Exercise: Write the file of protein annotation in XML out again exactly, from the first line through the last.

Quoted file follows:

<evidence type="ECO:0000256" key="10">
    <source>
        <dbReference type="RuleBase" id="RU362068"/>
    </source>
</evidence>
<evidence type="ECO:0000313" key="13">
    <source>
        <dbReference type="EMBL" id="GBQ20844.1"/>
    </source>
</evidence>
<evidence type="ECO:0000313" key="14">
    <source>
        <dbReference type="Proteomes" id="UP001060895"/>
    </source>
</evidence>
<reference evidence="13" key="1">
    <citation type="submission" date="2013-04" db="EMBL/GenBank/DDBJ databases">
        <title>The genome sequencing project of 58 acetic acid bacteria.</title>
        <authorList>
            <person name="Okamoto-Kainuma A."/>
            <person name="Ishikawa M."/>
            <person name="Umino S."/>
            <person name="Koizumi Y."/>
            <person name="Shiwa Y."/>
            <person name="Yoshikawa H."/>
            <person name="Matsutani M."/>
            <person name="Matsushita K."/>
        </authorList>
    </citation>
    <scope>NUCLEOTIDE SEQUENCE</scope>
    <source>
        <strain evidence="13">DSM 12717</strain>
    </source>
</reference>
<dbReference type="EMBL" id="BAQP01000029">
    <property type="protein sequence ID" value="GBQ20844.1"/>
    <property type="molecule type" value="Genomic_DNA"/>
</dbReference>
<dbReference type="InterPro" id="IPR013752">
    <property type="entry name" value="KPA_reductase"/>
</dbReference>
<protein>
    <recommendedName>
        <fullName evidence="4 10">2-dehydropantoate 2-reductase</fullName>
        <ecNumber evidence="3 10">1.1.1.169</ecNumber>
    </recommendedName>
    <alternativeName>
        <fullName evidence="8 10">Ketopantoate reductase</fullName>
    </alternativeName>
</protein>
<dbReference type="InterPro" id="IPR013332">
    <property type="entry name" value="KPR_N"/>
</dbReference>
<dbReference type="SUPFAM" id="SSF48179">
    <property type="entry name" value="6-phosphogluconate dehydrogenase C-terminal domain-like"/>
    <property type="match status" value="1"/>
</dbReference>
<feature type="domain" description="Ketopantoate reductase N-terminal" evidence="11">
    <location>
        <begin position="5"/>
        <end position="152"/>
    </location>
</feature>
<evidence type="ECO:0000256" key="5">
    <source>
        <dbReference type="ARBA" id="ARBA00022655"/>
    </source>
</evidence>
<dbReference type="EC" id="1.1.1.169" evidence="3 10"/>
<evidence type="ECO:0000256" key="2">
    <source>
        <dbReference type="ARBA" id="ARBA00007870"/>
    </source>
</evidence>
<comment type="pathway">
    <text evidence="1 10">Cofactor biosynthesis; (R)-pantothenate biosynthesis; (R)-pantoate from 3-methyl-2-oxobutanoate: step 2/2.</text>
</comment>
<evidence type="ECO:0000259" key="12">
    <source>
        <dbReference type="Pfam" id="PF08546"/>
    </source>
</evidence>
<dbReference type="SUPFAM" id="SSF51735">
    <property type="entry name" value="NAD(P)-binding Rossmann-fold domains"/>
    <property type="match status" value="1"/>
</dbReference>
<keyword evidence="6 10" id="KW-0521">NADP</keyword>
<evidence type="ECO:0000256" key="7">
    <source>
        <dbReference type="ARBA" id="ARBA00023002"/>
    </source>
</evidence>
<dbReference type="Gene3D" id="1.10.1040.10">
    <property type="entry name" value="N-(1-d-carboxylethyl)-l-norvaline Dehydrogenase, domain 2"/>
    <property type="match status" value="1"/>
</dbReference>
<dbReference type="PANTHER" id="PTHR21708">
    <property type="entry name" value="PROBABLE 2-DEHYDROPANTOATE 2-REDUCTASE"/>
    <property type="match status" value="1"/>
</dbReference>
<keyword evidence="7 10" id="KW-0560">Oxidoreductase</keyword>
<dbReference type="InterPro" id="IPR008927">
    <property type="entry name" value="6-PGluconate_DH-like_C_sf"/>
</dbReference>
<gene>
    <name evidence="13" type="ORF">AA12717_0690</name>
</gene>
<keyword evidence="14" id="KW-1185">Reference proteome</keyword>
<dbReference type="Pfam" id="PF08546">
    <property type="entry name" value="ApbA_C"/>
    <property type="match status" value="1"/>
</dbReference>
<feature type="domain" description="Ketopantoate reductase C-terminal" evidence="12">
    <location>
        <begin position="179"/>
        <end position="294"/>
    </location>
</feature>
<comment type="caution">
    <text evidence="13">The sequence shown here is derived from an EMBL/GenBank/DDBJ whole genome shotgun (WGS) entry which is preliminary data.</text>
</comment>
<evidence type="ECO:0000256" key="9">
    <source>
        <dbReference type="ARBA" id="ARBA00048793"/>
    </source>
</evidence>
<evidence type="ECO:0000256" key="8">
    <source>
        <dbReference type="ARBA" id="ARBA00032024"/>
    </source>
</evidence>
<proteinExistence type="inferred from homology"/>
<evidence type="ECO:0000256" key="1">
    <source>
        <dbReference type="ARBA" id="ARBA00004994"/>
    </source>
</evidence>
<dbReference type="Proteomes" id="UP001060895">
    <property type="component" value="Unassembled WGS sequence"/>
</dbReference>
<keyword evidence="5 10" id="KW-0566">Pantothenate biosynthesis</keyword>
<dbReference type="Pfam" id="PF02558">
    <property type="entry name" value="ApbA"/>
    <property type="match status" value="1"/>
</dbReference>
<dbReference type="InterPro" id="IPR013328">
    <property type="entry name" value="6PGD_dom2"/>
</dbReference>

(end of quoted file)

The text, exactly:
<evidence type="ECO:0000256" key="10">
    <source>
        <dbReference type="RuleBase" id="RU362068"/>
    </source>
</evidence>
<evidence type="ECO:0000313" key="13">
    <source>
        <dbReference type="EMBL" id="GBQ20844.1"/>
    </source>
</evidence>
<evidence type="ECO:0000313" key="14">
    <source>
        <dbReference type="Proteomes" id="UP001060895"/>
    </source>
</evidence>
<reference evidence="13" key="1">
    <citation type="submission" date="2013-04" db="EMBL/GenBank/DDBJ databases">
        <title>The genome sequencing project of 58 acetic acid bacteria.</title>
        <authorList>
            <person name="Okamoto-Kainuma A."/>
            <person name="Ishikawa M."/>
            <person name="Umino S."/>
            <person name="Koizumi Y."/>
            <person name="Shiwa Y."/>
            <person name="Yoshikawa H."/>
            <person name="Matsutani M."/>
            <person name="Matsushita K."/>
        </authorList>
    </citation>
    <scope>NUCLEOTIDE SEQUENCE</scope>
    <source>
        <strain evidence="13">DSM 12717</strain>
    </source>
</reference>
<dbReference type="EMBL" id="BAQP01000029">
    <property type="protein sequence ID" value="GBQ20844.1"/>
    <property type="molecule type" value="Genomic_DNA"/>
</dbReference>
<dbReference type="InterPro" id="IPR013752">
    <property type="entry name" value="KPA_reductase"/>
</dbReference>
<protein>
    <recommendedName>
        <fullName evidence="4 10">2-dehydropantoate 2-reductase</fullName>
        <ecNumber evidence="3 10">1.1.1.169</ecNumber>
    </recommendedName>
    <alternativeName>
        <fullName evidence="8 10">Ketopantoate reductase</fullName>
    </alternativeName>
</protein>
<dbReference type="InterPro" id="IPR013332">
    <property type="entry name" value="KPR_N"/>
</dbReference>
<dbReference type="SUPFAM" id="SSF48179">
    <property type="entry name" value="6-phosphogluconate dehydrogenase C-terminal domain-like"/>
    <property type="match status" value="1"/>
</dbReference>
<feature type="domain" description="Ketopantoate reductase N-terminal" evidence="11">
    <location>
        <begin position="5"/>
        <end position="152"/>
    </location>
</feature>
<evidence type="ECO:0000256" key="5">
    <source>
        <dbReference type="ARBA" id="ARBA00022655"/>
    </source>
</evidence>
<dbReference type="EC" id="1.1.1.169" evidence="3 10"/>
<evidence type="ECO:0000256" key="2">
    <source>
        <dbReference type="ARBA" id="ARBA00007870"/>
    </source>
</evidence>
<comment type="pathway">
    <text evidence="1 10">Cofactor biosynthesis; (R)-pantothenate biosynthesis; (R)-pantoate from 3-methyl-2-oxobutanoate: step 2/2.</text>
</comment>
<evidence type="ECO:0000259" key="12">
    <source>
        <dbReference type="Pfam" id="PF08546"/>
    </source>
</evidence>
<dbReference type="SUPFAM" id="SSF51735">
    <property type="entry name" value="NAD(P)-binding Rossmann-fold domains"/>
    <property type="match status" value="1"/>
</dbReference>
<keyword evidence="6 10" id="KW-0521">NADP</keyword>
<evidence type="ECO:0000256" key="7">
    <source>
        <dbReference type="ARBA" id="ARBA00023002"/>
    </source>
</evidence>
<dbReference type="Gene3D" id="1.10.1040.10">
    <property type="entry name" value="N-(1-d-carboxylethyl)-l-norvaline Dehydrogenase, domain 2"/>
    <property type="match status" value="1"/>
</dbReference>
<dbReference type="PANTHER" id="PTHR21708">
    <property type="entry name" value="PROBABLE 2-DEHYDROPANTOATE 2-REDUCTASE"/>
    <property type="match status" value="1"/>
</dbReference>
<keyword evidence="7 10" id="KW-0560">Oxidoreductase</keyword>
<dbReference type="InterPro" id="IPR008927">
    <property type="entry name" value="6-PGluconate_DH-like_C_sf"/>
</dbReference>
<gene>
    <name evidence="13" type="ORF">AA12717_0690</name>
</gene>
<keyword evidence="14" id="KW-1185">Reference proteome</keyword>
<dbReference type="Pfam" id="PF08546">
    <property type="entry name" value="ApbA_C"/>
    <property type="match status" value="1"/>
</dbReference>
<feature type="domain" description="Ketopantoate reductase C-terminal" evidence="12">
    <location>
        <begin position="179"/>
        <end position="294"/>
    </location>
</feature>
<comment type="caution">
    <text evidence="13">The sequence shown here is derived from an EMBL/GenBank/DDBJ whole genome shotgun (WGS) entry which is preliminary data.</text>
</comment>
<evidence type="ECO:0000256" key="9">
    <source>
        <dbReference type="ARBA" id="ARBA00048793"/>
    </source>
</evidence>
<evidence type="ECO:0000256" key="8">
    <source>
        <dbReference type="ARBA" id="ARBA00032024"/>
    </source>
</evidence>
<proteinExistence type="inferred from homology"/>
<evidence type="ECO:0000256" key="1">
    <source>
        <dbReference type="ARBA" id="ARBA00004994"/>
    </source>
</evidence>
<dbReference type="Proteomes" id="UP001060895">
    <property type="component" value="Unassembled WGS sequence"/>
</dbReference>
<keyword evidence="5 10" id="KW-0566">Pantothenate biosynthesis</keyword>
<dbReference type="Pfam" id="PF02558">
    <property type="entry name" value="ApbA"/>
    <property type="match status" value="1"/>
</dbReference>
<dbReference type="InterPro" id="IPR013328">
    <property type="entry name" value="6PGD_dom2"/>
</dbReference>